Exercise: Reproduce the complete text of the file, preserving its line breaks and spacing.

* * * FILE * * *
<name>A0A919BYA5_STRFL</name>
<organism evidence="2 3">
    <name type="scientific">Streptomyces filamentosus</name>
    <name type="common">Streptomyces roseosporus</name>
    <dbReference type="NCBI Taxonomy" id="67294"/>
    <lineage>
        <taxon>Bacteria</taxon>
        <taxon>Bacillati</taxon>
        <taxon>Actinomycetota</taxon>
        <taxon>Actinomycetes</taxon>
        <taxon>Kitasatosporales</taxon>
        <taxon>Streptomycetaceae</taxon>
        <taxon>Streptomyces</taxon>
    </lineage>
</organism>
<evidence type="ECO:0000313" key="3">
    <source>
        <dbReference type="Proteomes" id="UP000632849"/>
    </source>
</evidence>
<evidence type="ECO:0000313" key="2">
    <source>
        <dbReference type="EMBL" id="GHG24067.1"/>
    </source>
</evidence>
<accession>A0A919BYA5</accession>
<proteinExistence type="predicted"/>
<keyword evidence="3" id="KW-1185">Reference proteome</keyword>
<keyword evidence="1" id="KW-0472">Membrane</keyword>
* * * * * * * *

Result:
<name>A0A919BYA5_STRFL</name>
<organism evidence="2 3">
    <name type="scientific">Streptomyces filamentosus</name>
    <name type="common">Streptomyces roseosporus</name>
    <dbReference type="NCBI Taxonomy" id="67294"/>
    <lineage>
        <taxon>Bacteria</taxon>
        <taxon>Bacillati</taxon>
        <taxon>Actinomycetota</taxon>
        <taxon>Actinomycetes</taxon>
        <taxon>Kitasatosporales</taxon>
        <taxon>Streptomycetaceae</taxon>
        <taxon>Streptomyces</taxon>
    </lineage>
</organism>
<evidence type="ECO:0000313" key="3">
    <source>
        <dbReference type="Proteomes" id="UP000632849"/>
    </source>
</evidence>
<evidence type="ECO:0000313" key="2">
    <source>
        <dbReference type="EMBL" id="GHG24067.1"/>
    </source>
</evidence>
<accession>A0A919BYA5</accession>
<proteinExistence type="predicted"/>
<keyword evidence="3" id="KW-1185">Reference proteome</keyword>
<keyword evidence="1" id="KW-0472">Membrane</keyword>